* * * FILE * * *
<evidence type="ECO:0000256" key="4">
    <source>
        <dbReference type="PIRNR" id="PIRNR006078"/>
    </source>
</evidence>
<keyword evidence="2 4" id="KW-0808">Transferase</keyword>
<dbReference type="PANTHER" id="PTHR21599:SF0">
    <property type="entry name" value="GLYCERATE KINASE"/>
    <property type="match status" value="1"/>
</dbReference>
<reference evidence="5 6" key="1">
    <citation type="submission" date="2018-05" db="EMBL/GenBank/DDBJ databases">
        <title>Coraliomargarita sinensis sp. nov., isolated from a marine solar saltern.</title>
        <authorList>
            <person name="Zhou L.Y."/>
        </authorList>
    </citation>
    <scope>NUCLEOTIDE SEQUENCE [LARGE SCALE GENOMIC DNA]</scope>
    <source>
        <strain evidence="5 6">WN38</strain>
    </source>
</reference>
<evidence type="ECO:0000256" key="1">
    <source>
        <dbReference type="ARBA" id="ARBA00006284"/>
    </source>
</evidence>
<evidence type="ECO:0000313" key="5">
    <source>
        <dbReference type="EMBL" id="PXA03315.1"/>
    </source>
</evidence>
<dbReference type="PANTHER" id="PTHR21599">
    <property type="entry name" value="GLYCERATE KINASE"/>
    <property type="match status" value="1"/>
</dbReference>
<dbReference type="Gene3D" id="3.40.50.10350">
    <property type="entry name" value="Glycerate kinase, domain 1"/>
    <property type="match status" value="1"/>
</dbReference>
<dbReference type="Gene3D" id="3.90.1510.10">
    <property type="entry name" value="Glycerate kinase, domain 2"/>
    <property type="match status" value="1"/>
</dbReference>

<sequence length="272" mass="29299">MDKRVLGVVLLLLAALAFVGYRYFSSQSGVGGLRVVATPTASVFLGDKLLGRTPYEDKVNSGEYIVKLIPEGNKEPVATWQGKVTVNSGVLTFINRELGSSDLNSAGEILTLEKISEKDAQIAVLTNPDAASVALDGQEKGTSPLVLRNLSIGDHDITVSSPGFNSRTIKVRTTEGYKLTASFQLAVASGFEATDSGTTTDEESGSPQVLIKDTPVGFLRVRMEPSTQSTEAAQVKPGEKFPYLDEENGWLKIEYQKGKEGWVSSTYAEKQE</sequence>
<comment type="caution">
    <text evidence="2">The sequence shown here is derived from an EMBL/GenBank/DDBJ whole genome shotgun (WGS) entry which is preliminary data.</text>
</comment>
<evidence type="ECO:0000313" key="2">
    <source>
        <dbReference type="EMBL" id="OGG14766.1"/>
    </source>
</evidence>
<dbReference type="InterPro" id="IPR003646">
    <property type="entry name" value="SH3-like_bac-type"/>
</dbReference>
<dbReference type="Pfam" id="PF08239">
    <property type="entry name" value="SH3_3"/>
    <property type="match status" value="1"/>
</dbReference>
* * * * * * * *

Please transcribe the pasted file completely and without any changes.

<evidence type="ECO:0000256" key="4">
    <source>
        <dbReference type="PIRNR" id="PIRNR006078"/>
    </source>
</evidence>
<keyword evidence="2 4" id="KW-0808">Transferase</keyword>
<dbReference type="PANTHER" id="PTHR21599:SF0">
    <property type="entry name" value="GLYCERATE KINASE"/>
    <property type="match status" value="1"/>
</dbReference>
<reference evidence="5 6" key="1">
    <citation type="submission" date="2018-05" db="EMBL/GenBank/DDBJ databases">
        <title>Coraliomargarita sinensis sp. nov., isolated from a marine solar saltern.</title>
        <authorList>
            <person name="Zhou L.Y."/>
        </authorList>
    </citation>
    <scope>NUCLEOTIDE SEQUENCE [LARGE SCALE GENOMIC DNA]</scope>
    <source>
        <strain evidence="5 6">WN38</strain>
    </source>
</reference>
<evidence type="ECO:0000256" key="1">
    <source>
        <dbReference type="ARBA" id="ARBA00006284"/>
    </source>
</evidence>
<evidence type="ECO:0000313" key="5">
    <source>
        <dbReference type="EMBL" id="PXA03315.1"/>
    </source>
</evidence>
<dbReference type="PANTHER" id="PTHR21599">
    <property type="entry name" value="GLYCERATE KINASE"/>
    <property type="match status" value="1"/>
</dbReference>
<dbReference type="Gene3D" id="3.40.50.10350">
    <property type="entry name" value="Glycerate kinase, domain 1"/>
    <property type="match status" value="1"/>
</dbReference>
<dbReference type="Gene3D" id="3.90.1510.10">
    <property type="entry name" value="Glycerate kinase, domain 2"/>
    <property type="match status" value="1"/>
</dbReference>

<sequence length="272" mass="29299">MDKRVLGVVLLLLAALAFVGYRYFSSQSGVGGLRVVATPTASVFLGDKLLGRTPYEDKVNSGEYIVKLIPEGNKEPVATWQGKVTVNSGVLTFINRELGSSDLNSAGEILTLEKISEKDAQIAVLTNPDAASVALDGQEKGTSPLVLRNLSIGDHDITVSSPGFNSRTIKVRTTEGYKLTASFQLAVASGFEATDSGTTTDEESGSPQVLIKDTPVGFLRVRMEPSTQSTEAAQVKPGEKFPYLDEENGWLKIEYQKGKEGWVSSTYAEKQE</sequence>
<comment type="caution">
    <text evidence="2">The sequence shown here is derived from an EMBL/GenBank/DDBJ whole genome shotgun (WGS) entry which is preliminary data.</text>
</comment>
<evidence type="ECO:0000313" key="2">
    <source>
        <dbReference type="EMBL" id="OGG14766.1"/>
    </source>
</evidence>
<dbReference type="InterPro" id="IPR003646">
    <property type="entry name" value="SH3-like_bac-type"/>
</dbReference>
<dbReference type="Pfam" id="PF08239">
    <property type="entry name" value="SH3_3"/>
    <property type="match status" value="1"/>
</dbReference>